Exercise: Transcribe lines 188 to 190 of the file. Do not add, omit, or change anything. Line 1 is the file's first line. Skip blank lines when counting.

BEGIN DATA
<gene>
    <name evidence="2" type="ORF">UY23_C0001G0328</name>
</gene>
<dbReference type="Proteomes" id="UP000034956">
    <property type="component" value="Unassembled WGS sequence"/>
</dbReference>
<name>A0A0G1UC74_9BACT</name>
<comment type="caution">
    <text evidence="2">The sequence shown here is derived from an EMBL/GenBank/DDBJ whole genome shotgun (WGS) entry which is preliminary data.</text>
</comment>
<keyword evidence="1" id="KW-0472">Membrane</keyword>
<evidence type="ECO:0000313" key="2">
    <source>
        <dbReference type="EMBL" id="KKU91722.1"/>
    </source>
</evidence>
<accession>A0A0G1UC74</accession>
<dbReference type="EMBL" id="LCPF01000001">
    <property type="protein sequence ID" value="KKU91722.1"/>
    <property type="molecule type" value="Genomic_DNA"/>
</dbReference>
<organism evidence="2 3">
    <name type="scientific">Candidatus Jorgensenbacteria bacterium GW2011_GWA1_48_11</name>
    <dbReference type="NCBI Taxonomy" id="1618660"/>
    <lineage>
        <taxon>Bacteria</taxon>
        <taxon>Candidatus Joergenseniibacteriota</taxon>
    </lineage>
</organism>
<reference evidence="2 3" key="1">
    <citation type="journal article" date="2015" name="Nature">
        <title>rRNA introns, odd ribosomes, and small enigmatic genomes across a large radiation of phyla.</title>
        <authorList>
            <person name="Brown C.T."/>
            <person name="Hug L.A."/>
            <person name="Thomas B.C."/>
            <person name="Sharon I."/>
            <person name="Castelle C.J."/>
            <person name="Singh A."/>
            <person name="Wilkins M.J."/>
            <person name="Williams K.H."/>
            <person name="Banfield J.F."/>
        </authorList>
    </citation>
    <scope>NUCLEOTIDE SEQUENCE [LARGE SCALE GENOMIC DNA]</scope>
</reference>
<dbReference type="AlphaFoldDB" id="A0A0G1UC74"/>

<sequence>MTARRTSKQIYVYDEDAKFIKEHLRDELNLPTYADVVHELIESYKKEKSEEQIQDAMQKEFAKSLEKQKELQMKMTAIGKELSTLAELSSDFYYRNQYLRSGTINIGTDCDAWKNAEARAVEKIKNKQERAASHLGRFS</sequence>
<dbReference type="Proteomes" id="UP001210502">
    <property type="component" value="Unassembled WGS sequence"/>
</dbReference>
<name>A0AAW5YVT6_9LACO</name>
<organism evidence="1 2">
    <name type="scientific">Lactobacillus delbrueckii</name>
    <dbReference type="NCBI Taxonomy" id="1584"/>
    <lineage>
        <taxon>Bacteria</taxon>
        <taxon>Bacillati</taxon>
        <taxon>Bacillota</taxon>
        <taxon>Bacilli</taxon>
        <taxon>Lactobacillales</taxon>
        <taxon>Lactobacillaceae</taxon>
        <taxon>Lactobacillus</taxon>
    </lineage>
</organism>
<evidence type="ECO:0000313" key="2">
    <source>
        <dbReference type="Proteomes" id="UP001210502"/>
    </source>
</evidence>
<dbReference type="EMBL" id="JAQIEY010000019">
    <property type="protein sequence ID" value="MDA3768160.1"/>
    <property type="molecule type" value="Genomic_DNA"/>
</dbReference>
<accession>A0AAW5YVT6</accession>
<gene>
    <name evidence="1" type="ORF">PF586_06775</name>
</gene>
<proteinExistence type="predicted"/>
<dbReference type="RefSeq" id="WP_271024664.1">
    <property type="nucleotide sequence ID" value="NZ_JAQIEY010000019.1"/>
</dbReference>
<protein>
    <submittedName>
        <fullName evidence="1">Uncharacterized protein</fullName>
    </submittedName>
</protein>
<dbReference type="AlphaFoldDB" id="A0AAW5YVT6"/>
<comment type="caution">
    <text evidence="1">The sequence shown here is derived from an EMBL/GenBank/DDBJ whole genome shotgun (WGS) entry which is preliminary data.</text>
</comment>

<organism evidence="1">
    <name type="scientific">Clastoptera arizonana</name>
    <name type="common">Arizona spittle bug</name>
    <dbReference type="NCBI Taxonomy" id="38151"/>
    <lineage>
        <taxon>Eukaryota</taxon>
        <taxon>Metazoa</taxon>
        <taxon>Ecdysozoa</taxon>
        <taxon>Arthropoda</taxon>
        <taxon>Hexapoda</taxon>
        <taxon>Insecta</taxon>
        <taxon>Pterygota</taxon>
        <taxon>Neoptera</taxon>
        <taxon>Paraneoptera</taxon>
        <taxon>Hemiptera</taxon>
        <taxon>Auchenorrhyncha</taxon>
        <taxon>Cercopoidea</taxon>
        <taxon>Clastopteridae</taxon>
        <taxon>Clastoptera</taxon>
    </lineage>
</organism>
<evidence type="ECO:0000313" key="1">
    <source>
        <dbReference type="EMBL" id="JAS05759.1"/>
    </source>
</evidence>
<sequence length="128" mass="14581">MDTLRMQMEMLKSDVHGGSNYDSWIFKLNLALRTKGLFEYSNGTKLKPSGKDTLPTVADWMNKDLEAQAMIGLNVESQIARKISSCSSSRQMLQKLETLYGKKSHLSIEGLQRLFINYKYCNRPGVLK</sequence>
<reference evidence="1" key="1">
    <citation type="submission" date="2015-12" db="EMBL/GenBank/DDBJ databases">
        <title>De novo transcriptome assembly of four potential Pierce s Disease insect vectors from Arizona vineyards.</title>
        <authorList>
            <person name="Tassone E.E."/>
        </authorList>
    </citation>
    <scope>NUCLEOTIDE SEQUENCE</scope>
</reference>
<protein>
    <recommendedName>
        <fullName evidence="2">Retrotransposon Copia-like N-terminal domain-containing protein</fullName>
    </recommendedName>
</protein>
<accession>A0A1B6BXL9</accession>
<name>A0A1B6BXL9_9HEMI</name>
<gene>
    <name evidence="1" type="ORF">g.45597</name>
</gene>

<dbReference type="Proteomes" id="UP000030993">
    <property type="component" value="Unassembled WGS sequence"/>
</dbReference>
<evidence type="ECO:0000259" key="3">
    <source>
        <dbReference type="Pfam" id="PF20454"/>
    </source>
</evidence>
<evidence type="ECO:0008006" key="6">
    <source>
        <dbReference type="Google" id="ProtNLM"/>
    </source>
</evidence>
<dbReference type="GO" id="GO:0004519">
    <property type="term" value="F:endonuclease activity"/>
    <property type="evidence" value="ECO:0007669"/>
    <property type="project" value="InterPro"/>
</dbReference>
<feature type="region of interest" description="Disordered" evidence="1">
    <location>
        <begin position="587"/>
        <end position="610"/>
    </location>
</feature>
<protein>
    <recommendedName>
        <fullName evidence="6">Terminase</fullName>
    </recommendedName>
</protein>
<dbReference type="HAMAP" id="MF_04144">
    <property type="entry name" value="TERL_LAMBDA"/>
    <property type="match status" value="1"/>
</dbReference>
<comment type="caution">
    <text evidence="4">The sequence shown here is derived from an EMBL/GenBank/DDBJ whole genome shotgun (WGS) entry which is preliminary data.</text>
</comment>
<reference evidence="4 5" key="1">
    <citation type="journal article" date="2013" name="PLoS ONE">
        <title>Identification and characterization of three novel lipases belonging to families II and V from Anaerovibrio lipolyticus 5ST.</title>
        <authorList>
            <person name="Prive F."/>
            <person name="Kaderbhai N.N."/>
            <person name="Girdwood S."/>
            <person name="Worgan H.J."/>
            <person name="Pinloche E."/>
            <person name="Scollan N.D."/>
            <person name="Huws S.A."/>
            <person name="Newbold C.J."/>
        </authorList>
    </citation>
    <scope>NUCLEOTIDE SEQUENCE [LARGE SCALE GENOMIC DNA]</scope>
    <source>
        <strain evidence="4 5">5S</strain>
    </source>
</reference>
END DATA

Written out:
    <scope>NUCLEOTIDE SEQUENCE [LARGE SCALE GENOMIC DNA]</scope>
    <source>
        <strain evidence="4 5">5S</strain>